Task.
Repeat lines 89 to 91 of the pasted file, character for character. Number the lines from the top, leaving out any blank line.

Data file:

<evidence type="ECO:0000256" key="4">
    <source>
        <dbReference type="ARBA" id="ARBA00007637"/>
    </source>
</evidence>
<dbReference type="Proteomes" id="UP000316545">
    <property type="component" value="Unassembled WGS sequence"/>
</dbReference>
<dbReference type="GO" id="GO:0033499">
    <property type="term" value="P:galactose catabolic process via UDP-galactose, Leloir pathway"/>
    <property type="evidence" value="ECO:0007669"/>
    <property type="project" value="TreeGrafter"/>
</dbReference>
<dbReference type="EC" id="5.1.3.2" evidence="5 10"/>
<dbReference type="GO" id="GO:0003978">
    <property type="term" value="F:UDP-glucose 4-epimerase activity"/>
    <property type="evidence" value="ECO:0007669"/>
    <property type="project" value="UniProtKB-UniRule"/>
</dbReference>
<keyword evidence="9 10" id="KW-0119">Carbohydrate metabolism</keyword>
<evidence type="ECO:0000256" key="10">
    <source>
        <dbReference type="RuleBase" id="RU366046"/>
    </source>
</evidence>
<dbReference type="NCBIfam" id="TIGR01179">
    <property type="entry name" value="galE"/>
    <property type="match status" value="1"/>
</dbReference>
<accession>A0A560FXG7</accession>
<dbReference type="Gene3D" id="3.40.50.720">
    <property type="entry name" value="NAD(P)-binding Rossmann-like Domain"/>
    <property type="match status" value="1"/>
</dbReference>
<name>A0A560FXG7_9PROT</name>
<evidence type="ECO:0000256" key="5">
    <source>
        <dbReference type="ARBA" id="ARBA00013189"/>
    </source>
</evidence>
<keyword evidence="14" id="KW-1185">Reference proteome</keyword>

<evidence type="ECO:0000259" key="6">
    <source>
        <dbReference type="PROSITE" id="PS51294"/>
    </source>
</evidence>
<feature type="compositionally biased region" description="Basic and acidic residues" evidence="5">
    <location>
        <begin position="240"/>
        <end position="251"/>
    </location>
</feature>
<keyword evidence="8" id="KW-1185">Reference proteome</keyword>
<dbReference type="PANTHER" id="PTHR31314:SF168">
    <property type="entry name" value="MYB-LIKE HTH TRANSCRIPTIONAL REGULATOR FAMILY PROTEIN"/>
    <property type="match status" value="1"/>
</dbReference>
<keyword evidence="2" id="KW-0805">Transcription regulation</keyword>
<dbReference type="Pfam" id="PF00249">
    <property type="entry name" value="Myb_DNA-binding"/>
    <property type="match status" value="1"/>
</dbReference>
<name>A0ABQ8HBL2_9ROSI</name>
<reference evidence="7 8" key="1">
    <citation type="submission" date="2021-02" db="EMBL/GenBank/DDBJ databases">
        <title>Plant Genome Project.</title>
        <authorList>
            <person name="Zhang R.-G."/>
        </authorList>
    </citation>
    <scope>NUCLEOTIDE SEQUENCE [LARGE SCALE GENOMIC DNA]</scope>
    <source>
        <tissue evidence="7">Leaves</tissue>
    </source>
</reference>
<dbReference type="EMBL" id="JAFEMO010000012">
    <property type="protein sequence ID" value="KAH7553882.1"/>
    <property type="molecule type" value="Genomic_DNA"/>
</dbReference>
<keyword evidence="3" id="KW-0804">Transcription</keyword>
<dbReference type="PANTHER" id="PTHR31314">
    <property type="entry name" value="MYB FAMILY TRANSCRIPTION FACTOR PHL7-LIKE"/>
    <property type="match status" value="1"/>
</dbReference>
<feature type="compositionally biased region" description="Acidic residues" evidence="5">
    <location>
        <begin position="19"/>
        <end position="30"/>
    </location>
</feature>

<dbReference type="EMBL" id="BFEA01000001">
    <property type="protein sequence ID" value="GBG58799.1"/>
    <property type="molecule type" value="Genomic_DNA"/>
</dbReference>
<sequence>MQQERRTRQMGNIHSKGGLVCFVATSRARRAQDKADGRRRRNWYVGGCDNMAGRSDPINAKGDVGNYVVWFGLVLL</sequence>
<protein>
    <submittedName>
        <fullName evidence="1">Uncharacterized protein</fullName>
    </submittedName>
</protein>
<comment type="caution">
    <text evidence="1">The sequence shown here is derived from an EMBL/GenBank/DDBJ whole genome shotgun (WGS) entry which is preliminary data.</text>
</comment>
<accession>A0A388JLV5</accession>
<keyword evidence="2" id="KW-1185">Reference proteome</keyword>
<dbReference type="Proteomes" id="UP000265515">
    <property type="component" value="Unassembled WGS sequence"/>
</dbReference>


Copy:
    </location>
</feature>

<dbReference type="EMBL" id="BFEA01000001">